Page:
4. Avoid ongoing exposure to smoke if smoke is causing eye, nose, throat, or lung irritation, remain indoors or leave the area if possible.
  5. Listen for public messages of additional precautions that would be announced if conditions change. At most, persons within the area affected by the smoke plume might be advised to evacuate the area.
  6. For more severe shortness of breath, chest pain, decreased mental function or other life-threatening condition, call 911 immediately

Notes: In a CDC survey of persons exposed to smoke during a fire in California

  • Fewer symptoms were reported in persons who ran a Hepa filter in their homes.
  • Personal masks were not helpful because smoke particles are too small to be filtered
  • Public Service Announcements were successful in encouraging persons to stay indoors.

Like cigarette smoke, forest fire smoke and wildfire smoke can eventually damage your body's ability to remove large particles from smoke and excess phlegm from your lungs and airway. The healthy lung has a remarkable ability to recover from the effects of smoke when it is provided time to recover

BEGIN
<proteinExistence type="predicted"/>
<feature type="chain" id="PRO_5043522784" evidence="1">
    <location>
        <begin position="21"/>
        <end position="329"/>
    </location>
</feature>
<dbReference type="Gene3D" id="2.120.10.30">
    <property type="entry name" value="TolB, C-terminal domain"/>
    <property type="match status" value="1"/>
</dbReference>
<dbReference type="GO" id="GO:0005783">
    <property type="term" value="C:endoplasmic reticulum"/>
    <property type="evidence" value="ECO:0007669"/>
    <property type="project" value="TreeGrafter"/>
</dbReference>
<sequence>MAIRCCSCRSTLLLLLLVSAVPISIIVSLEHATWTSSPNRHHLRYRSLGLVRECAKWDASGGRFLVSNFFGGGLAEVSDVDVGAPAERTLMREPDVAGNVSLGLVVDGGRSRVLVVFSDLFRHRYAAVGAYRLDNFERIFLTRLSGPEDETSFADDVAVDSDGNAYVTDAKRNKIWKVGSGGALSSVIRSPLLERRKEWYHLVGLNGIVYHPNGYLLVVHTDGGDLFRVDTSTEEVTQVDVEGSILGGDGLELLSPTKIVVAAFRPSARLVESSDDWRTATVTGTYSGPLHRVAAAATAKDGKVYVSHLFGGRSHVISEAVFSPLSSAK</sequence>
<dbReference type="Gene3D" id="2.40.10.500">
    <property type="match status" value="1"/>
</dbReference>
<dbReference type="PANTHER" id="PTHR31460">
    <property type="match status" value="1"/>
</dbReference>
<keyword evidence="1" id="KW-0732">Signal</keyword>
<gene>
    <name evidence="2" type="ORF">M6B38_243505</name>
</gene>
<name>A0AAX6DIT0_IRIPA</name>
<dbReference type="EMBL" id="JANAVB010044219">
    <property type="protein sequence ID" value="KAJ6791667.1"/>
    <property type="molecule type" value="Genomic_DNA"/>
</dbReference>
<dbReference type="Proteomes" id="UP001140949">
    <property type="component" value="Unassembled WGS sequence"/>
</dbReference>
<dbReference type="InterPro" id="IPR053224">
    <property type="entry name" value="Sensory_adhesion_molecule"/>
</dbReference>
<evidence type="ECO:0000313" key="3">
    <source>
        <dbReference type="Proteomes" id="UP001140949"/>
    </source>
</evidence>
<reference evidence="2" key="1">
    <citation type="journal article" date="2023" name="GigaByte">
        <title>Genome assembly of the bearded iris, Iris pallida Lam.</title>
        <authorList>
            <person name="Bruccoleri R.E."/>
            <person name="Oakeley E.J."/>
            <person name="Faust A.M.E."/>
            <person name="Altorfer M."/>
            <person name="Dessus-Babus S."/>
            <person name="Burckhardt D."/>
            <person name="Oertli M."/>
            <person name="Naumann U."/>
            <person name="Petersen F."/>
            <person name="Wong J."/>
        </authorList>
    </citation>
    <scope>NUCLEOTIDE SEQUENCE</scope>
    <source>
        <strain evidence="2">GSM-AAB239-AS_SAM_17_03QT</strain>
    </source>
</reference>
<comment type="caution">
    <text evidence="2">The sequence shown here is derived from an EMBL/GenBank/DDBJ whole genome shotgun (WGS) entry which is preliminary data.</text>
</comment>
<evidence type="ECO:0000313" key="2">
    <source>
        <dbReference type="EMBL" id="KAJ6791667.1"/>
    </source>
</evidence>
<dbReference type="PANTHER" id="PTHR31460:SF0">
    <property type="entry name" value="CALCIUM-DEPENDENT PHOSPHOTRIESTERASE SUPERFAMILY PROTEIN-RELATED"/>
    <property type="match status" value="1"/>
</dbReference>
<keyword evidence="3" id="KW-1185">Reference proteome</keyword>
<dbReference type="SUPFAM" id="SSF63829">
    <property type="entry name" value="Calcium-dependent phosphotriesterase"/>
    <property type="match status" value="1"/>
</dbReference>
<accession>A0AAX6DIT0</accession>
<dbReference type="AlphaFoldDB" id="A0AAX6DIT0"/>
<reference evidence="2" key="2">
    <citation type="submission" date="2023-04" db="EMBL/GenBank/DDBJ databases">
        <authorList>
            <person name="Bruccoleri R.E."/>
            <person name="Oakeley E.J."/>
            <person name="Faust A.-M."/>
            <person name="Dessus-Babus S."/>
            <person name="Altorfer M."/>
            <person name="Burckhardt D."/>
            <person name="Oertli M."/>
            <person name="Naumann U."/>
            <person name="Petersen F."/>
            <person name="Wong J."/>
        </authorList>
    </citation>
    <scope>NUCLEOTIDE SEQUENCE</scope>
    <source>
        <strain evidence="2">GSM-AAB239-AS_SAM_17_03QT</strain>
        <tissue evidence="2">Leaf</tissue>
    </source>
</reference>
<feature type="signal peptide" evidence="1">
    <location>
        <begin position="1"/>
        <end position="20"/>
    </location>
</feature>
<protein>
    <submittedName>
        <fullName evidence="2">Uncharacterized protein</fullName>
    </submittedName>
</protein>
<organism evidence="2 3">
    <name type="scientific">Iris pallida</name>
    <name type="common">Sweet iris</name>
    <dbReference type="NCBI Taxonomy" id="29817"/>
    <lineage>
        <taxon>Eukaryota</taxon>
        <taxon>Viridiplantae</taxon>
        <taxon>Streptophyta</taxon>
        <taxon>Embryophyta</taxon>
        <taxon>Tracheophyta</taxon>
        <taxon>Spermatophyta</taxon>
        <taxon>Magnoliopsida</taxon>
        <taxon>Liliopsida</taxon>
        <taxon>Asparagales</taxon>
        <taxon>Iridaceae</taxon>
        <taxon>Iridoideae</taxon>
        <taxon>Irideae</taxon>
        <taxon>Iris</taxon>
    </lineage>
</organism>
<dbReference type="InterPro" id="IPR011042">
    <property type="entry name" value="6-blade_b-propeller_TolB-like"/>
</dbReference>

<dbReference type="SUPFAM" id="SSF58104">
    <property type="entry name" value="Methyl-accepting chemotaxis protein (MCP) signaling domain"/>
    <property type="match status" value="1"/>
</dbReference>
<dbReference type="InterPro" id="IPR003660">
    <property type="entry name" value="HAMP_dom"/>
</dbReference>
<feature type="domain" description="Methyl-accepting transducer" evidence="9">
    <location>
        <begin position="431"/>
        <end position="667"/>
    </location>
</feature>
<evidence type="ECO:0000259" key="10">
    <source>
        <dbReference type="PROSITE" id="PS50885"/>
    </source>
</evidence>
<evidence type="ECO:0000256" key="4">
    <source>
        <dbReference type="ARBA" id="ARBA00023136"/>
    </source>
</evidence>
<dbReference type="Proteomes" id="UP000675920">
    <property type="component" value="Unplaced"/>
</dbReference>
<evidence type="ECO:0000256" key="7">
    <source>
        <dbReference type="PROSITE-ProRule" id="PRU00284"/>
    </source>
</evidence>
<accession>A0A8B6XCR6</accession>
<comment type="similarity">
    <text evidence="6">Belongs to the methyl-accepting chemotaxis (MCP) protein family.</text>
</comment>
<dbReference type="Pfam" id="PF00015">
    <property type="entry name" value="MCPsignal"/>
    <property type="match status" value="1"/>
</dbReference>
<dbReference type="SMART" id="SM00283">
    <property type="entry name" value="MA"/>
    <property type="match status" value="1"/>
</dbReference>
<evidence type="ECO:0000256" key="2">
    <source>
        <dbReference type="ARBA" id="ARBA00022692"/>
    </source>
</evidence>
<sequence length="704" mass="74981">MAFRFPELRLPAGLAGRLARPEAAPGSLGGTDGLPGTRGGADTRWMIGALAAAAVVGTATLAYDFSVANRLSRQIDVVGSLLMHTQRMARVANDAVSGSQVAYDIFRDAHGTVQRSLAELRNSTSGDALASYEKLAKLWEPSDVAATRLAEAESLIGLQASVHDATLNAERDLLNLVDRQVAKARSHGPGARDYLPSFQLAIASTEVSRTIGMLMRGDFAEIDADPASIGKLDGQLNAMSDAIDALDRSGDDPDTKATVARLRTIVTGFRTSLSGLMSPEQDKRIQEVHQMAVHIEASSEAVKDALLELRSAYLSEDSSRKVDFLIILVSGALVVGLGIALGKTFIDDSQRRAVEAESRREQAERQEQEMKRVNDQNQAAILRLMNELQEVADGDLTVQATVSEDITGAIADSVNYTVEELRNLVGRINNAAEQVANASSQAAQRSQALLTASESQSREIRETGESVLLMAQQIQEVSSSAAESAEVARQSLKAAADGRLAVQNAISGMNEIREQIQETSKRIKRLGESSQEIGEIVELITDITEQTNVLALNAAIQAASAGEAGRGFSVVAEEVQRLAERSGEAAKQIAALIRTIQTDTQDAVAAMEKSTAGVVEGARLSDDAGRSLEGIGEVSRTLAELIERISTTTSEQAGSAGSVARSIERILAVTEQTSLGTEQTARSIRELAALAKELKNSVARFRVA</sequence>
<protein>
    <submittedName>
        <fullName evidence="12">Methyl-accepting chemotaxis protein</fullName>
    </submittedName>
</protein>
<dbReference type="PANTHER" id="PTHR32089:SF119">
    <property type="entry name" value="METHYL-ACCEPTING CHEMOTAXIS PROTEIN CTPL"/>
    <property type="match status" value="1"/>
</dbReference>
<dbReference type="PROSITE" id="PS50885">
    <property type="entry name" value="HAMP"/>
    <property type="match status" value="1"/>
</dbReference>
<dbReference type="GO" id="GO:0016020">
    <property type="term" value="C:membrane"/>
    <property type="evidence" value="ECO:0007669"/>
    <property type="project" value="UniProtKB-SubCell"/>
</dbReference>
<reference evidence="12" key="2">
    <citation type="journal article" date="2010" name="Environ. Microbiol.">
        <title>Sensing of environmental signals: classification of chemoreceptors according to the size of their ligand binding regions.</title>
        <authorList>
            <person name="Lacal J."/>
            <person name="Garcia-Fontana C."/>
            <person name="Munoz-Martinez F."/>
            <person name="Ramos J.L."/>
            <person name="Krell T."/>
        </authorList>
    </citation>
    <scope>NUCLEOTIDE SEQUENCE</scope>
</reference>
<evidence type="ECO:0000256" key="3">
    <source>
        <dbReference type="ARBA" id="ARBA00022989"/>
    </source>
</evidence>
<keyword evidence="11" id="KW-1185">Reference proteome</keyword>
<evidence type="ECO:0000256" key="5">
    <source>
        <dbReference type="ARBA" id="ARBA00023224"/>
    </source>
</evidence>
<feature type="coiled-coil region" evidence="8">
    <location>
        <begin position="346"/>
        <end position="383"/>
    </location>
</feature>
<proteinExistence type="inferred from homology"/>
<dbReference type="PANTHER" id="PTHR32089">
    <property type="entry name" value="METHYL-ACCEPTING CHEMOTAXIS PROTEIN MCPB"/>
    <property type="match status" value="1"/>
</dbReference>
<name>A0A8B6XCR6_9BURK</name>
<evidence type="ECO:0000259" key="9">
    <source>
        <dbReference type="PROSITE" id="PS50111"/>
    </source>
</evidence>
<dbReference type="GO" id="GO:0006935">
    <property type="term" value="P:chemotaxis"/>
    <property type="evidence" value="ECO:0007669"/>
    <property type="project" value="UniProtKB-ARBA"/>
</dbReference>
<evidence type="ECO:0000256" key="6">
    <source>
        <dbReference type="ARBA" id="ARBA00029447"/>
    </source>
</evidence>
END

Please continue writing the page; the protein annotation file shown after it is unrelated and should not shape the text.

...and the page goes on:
Here are some of the known components of forest or wildfire smoke:

  • Particulate Matter -- coarse visible and fine invisible particles, including soot and ash, that can reach deep into your lung and may contain many cancer causing (that is, carcinogenic) compounds.
  • Polynuclear armomatic hydrocarbons (PAH) -- one class of organic compounds found on the particulate matter from forest fires, wildfires, wood-stoves, pine needles, and fireplaces, some of which may be carcinogenic.
  • Carbon monoxide (CO) -- a colorless, odorless, toxic gas produced in highest amounts for a few minutes after dousing the fire or in smoldering forest fires and wildfires.
  • Aldehydes -- compounds extremely irritating to the eyes and mucous membranes of the mouth and nose. Some like formaldehyde are carcinogenic, while others like acrolein can injure lung tissue.
  • Volatile organic compounds -- strong irritants, some of which are carcinogenic

(Click here to return to previous page....)

For Portable Air Cleaner Designed Specifically for Smoke!

CLICK HERE for - For Smoke, Tars and Tobacco Cigarette, Cigar and Pipe Smokers etc...

Menu of All products

NOTE: Both our MENU and SHOPPING CART SYSTEM require Javascript and cookies. You can enable both via your browser's preference settings.

ProductsSearch AboutemailProductsSearchemailemailProductsSearchemailaboutcontactHome Page Free ShippingHome PageFree Shippingfree shippingFacebookShippingFacebookOur Home PageProduct Search Free ShippingFacebookProduct MenuFREE ShippingAbout UsContact Us

View our Air Purifiers. View Our Water Filters.

Natural Solutions Home Healthy Living Products. D- M-

Top Products: Envirosept Airpura Austin Air Airwise WaterWise Crystal Quest Pure Air Systems

Air Purifiers Water Filters Air Cleaners Water Distillers